Betamethasone or dexamethasone, 12 mg, two doses, 24 hours apart was the standard antenatal treatment for fetal lung immaturity until 1999; thereafter, betamethasone was the only steroid used. All the infants were transferred to our neonatal intensive care unit. Postnatal treatment with surfactant was routinely available by 1991.
Neurodevelopmental evaluation of the infants was carried out by a child neuropsychiatrist who was not involved in the intensive care of the infants. Examinations were carried out at discharge and after 3, 6, 12 and 24 months of corrected age. Neurological evaluation of the newborns was based on the methods of Amiel-Tison and Grenier.12 The Bayley scales of infant development were used to assess cognitive development (mental developmental index [MDI] at 12 and 24 months). Infants were grouped in three categories according to their final examination:
- 1Unimpaired: normal neurological status and Bayley MDI >84.
- 2Minor impairment: abnormalities of tone or reflexes but functionally normal or borderline (71–84) Bayley MDI.
- 3Moderate to severe impairment: neurological signs compatible with the diagnosis of cerebral palsy such as spastic diplegia or hemiplegia with a Bayley MDI ≥71 or spastic tetraplegia and/or severe mental retardation (Bayley MDI <71).
Of the 604 surviving infants (78.1%), 534 (88.4%) completed the neurodevelopmental follow-up programme. The 70 infants who did not complete the programme had been judged neurologically normal either at the discharge from hospital or at the intermediate visits. In addition, further information obtained by their family paediatricians confirmed that they had not developed later neurodevelopmental problems. However, to avoid any possible bias, these infants were excluded from the analysis of the association between antenatal factors and subsequent neurodevelopmental outcome.
Univariate analysis consisted of a chi-square test for association or linear trend for categorical variables and one-way analysis of variance for continuous variables.13 Unconditional logistic regression was used to evaluate the effect of obstetric variables on neonatal outcome adjusting for potential confounders, to test for linear trend and to compute adjusted rates of neonatal outcomes.14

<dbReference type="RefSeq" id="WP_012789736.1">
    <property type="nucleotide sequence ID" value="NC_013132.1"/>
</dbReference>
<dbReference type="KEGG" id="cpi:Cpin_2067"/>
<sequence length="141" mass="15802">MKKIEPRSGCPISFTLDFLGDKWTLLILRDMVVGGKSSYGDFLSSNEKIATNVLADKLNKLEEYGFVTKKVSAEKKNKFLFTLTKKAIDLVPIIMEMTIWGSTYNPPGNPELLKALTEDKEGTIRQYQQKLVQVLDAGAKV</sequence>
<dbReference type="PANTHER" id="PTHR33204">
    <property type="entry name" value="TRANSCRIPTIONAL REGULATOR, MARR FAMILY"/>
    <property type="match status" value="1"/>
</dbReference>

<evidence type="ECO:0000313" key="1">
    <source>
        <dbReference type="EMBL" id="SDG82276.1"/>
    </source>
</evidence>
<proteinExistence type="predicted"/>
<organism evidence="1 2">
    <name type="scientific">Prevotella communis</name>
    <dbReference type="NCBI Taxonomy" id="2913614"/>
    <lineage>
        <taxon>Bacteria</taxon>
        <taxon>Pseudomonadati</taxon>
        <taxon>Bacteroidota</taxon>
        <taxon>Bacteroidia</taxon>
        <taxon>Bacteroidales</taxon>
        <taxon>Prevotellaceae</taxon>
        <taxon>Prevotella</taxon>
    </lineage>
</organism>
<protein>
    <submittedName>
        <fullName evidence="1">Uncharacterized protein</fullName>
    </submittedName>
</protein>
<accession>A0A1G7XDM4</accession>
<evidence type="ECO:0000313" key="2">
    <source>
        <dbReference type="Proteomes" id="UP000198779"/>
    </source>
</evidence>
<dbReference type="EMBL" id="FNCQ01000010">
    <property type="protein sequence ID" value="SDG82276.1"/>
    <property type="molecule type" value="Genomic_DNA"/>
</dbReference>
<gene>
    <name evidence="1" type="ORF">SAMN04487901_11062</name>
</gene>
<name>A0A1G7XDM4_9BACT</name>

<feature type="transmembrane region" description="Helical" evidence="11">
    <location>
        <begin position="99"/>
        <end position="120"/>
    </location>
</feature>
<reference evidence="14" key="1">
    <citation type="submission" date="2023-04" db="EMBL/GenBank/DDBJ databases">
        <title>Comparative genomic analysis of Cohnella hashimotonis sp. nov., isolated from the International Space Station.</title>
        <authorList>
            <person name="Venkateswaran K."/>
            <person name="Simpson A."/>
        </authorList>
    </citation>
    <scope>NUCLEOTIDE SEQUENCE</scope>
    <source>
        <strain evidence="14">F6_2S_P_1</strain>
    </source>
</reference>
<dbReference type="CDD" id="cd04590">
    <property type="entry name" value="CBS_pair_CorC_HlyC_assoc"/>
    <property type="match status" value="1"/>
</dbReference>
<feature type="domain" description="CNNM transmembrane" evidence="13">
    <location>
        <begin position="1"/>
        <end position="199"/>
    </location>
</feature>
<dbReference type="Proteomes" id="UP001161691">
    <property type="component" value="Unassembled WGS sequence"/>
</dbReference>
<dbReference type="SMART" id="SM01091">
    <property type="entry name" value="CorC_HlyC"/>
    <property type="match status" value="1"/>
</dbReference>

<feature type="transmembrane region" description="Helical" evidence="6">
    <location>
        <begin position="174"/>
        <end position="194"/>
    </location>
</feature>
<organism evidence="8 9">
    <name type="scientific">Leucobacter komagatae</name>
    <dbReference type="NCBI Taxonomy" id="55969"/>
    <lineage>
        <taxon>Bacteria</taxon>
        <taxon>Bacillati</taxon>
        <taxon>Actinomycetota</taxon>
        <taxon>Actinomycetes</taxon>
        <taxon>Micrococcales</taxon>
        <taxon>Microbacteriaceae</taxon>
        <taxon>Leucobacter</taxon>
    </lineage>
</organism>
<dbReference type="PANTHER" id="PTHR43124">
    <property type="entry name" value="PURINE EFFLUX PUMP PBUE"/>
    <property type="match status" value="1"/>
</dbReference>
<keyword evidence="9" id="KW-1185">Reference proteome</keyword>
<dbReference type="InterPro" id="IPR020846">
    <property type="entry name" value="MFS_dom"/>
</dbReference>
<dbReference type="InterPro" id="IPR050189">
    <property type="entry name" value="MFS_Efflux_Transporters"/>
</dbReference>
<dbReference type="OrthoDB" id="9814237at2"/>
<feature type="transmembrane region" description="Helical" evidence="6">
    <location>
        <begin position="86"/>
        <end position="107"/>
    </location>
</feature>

Given their significant effect on neonatal outcome,1–6 gestational age, antenatal corticosteroid and postnatal surfactant administration were used as potential confounders in all logistic equations. Logistic models were also used to measure the relative impact of obstetric risk factors on neonatal outcome during the 20 years of observation. In order to study this relationship, we evaluated first-order interaction between period of birth and obstetric risk factors by including in logistic regression equations an interaction term (product coefficient term) between the putative risk factor (i.e. fetal growth restriction, preterm prelabour rupture of the membranes, etc.) and the period of birth. Obstetric risk factors were inserted as binary variables whereas year of birth was coded either as a discrete (annual) or binary (first and second decade) variable. The corresponding coefficients, including interaction terms, were further adjusted for the effect of the confounders.14 It has been suggested that for tests of interaction, significance should be set higher than the usual P value of 0.05.15 In the current study, an interaction was considered significant if its inclusion improved the model fit (P < 0.01) on the basis of likelihood ratio test.14 Since this was not a randomised study, we did not compute a preliminary sample size. However, given the prevalence of death or cerebral palsy in the overall population and among infants born after fetal growth restriction or to mothers with pre-eclampsia, sample sizes of 100 cases and 100 controls achieve a 93% power to detect a difference of 0.25 between the proportions of the measured event assuming four sequential tests on proportions.